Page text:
by a seasonable offer ; and I parted from the Genius of
Muskegon for thirty francs. Where she now stands,
under what name she is admired or criticised, history
does not inform us ; but I like to think she may adorn
the shrubbery of some suburban tea-garden, where holi-
day shop-girls hang their hats upon the mother, and
their swains (by way of an approach of gallantry) ideir
kify the winged infant with the god of love.
I AM DOWN ON MY LUCK IN PARIS. 87
In a certain cabman's eating-house on the outer boule-
vard I got credit for my midday meal. Supper I was
supposed not to require, sitting down nightly to the
delicate table of some rich acquaintances. This arrange-
ment was extremely ill-considered. My fable, credible
enough at first, and so long as my clothes were in good
order, must have seemed worse than doubtful after my
coat became frayed about the edges, and my boots begar
to squelch and pipe along the restaurant floors. The
allowance of one meal a day besides, though suitable
enough to the state of my finances, agreed poorly with
my stomach. The restaurant was a place I had often
visited experimentally, to taste the life of students then
more unfortunate than myself; and I had never in
those days entered it without disgust, or left it without
nausea. It was strange to find myself sitting down with
avidity, rising up with satisfaction, and counting the
hours that divided me from my return to such a table.
But hunger is a great magician ; and so soon as I had
spent my ready cash, and could no longer fill up on
bowls of chocolate or hunks of bread, I must depend
entirely on thab cabman's eating-house, and upon certain
rare, long-expected, long-remembered windfalls. Dijon
(for instance) might get paid for some of his pot-boiling
work, or else an old friend would pass through Paris j
and then I would be entertained to a meal after my own
soul, and contract a Latin Quarter loan, which would
keep me in tobacco and my morning coffee for a fork
88 THE WRECKER.
night. It might be thought the latter would appear the
more important. It might be supposed that a life, led
so near the confines of actual famine, should have dulled
the nicety of my palate. On the contrary, the poorer a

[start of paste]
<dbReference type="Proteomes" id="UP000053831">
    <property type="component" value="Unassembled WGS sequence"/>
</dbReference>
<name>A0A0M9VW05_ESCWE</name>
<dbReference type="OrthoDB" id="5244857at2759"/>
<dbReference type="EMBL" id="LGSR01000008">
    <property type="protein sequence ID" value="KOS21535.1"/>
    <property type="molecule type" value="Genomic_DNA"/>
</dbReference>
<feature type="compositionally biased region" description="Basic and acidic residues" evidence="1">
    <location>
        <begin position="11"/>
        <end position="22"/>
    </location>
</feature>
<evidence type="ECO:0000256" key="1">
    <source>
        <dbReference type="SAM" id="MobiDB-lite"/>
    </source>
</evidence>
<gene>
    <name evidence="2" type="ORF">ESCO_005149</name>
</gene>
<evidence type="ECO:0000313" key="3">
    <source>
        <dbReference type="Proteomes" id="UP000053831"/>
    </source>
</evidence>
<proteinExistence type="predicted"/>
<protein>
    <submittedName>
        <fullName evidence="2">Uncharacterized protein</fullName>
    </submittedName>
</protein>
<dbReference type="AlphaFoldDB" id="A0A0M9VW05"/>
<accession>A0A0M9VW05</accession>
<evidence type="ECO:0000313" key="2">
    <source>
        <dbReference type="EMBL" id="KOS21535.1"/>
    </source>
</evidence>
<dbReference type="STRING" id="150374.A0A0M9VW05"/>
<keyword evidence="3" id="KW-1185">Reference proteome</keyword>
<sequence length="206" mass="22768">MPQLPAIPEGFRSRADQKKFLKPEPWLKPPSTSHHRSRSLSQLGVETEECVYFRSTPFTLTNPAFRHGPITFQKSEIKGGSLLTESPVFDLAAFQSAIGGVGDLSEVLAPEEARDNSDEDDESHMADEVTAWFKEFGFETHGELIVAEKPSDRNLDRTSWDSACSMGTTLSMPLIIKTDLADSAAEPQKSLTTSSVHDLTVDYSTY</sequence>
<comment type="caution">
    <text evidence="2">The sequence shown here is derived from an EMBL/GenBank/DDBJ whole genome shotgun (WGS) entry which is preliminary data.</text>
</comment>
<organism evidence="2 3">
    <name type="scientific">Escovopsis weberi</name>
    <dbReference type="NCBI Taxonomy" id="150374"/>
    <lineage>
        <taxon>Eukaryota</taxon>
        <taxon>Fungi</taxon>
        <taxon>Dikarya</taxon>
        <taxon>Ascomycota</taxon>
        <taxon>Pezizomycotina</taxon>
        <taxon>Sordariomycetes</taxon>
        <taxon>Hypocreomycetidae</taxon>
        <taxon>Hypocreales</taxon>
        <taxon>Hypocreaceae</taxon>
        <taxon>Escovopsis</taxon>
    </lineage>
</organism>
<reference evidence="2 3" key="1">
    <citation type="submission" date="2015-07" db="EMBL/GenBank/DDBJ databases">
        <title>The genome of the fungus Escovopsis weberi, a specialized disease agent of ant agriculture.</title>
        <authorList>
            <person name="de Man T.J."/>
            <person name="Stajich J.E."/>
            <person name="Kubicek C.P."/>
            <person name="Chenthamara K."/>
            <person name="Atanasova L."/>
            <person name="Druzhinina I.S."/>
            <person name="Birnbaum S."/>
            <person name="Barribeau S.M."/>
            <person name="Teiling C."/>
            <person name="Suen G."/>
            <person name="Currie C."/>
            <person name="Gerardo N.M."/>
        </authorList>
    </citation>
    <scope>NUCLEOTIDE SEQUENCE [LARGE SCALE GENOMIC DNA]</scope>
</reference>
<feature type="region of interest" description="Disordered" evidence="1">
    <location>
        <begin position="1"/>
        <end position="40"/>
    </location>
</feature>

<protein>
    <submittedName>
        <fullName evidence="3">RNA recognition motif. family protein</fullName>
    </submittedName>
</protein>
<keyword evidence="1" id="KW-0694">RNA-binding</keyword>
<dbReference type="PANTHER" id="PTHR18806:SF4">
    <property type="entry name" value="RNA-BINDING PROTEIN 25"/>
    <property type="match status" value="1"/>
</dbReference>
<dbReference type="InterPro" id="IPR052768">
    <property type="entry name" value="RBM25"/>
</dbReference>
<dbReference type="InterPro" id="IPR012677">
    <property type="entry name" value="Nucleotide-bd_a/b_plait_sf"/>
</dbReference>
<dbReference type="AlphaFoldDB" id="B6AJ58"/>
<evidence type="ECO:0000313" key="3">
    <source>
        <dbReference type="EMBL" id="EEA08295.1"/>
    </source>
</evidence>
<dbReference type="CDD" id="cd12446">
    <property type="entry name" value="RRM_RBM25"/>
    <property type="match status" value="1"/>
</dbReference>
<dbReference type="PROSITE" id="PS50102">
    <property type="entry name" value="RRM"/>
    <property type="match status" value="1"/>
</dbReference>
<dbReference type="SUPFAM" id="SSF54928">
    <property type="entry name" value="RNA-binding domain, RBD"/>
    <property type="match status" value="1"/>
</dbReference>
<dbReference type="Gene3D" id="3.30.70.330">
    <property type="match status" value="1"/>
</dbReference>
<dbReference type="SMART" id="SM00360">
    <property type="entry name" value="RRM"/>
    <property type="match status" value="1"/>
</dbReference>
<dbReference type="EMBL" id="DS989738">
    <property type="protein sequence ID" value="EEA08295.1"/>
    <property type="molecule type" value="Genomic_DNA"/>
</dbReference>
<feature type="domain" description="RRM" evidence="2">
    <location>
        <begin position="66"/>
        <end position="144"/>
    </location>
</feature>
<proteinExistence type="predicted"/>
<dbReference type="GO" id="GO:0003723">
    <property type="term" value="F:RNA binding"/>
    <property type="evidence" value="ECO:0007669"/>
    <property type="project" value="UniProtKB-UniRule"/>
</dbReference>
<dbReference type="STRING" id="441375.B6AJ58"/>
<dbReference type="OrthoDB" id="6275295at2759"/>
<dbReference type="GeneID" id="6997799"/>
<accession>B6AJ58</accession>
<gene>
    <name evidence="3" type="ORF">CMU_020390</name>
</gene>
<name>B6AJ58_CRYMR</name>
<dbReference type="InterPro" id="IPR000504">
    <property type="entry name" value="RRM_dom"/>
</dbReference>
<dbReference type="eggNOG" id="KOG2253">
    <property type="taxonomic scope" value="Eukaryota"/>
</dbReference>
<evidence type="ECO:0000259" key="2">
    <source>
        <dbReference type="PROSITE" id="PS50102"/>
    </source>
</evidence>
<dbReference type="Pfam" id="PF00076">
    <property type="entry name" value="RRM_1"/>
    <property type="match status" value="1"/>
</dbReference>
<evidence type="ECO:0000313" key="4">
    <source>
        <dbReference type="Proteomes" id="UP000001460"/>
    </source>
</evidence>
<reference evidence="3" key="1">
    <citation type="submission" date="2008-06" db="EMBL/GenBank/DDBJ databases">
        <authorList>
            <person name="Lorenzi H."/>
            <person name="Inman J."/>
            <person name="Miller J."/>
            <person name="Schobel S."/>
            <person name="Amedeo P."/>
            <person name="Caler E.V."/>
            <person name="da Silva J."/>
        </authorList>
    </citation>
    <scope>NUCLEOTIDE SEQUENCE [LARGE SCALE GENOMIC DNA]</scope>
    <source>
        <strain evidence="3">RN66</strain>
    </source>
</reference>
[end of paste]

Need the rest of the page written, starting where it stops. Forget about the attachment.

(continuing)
man's diet, the more sharply is he set on dainties. The
last of my ready cash, about thirty francs, was deliber-
ately squandered on a single dinner ; and a great part of
my time when I was alone was passed upon the details
of imaginary feasts.
One gleam of hope visited me an order for a bust
from a rich Southerner. He was free-handed, jolly of
speech, merry of countenance ; kept me in good humour
through the sittings, and when they were over, carried
me off with him to dinner and the sights of Paris. I ate
well ; I laid on flesh ; by all accounts, I made a favour-
able likeness of the being, and I confess I thought my
future was assured. But when the bust was done, and
I had despatched it across the Atlantic, I could never so
much as learn of its arrival. The blow felled me; I
should have lain down and tried no stroke to right
myself, had not the honour of my country been involved.
For Dijon improved the opportunity in the European
style ; informing me (for the first time) of the manners
of America : how it was a den of banditti without the
smallest rudiment of law or order, and debts could be
there only collected with a shotgun. " The whole world
knows it," he would say; "you are alone, mon petit
Loudon, you are alone to be in ignorance of these facts.
I AM DOWN 01* MY LUCK IN PARIS. 89
judges of the Supreme Court fought but the other
day with stilettos on the bench at Cincinnati You
should read the little book of one of my friends: Le
Touriste dans le Far-West; you will see it all there in
good French." At last, incensed by days of such dis-
cussion, I undertook to prove to him the contrary, %rd
put the affair in the hands of my late father's lawyer.
From him I had the gratification of hearing, after a due
interval, that my debt r was dead of the yellow fever in
Key West, and had left his affairs in some confusion.
t suppress his name ; for though he treated me with
cruel nonchalance, it is probable he meant to deal fairly
In the end.
Soon after this a shade of change in my reception at
the cabman's eating-house marked the beginning of a
new phase in my distress. The first day, I told myself
it was but fancy; the next, I made quite sure it was
a fact } the third, in mere panic I stayed away, and went
for forty-eight hours fasting. This was an act of great
unreason ; for the debtor who stays away is but the
more remarked, and the boarder who misses a meal is
sure to be accused of infidelity. On the fourth day,
therefore, I returned, inwardly quaking. The proprietor
looked askance upon my entrance ; the waitresses (who
were his daughters) neglected my wants and sniffed at
the affected joviality of my salutations ; last and most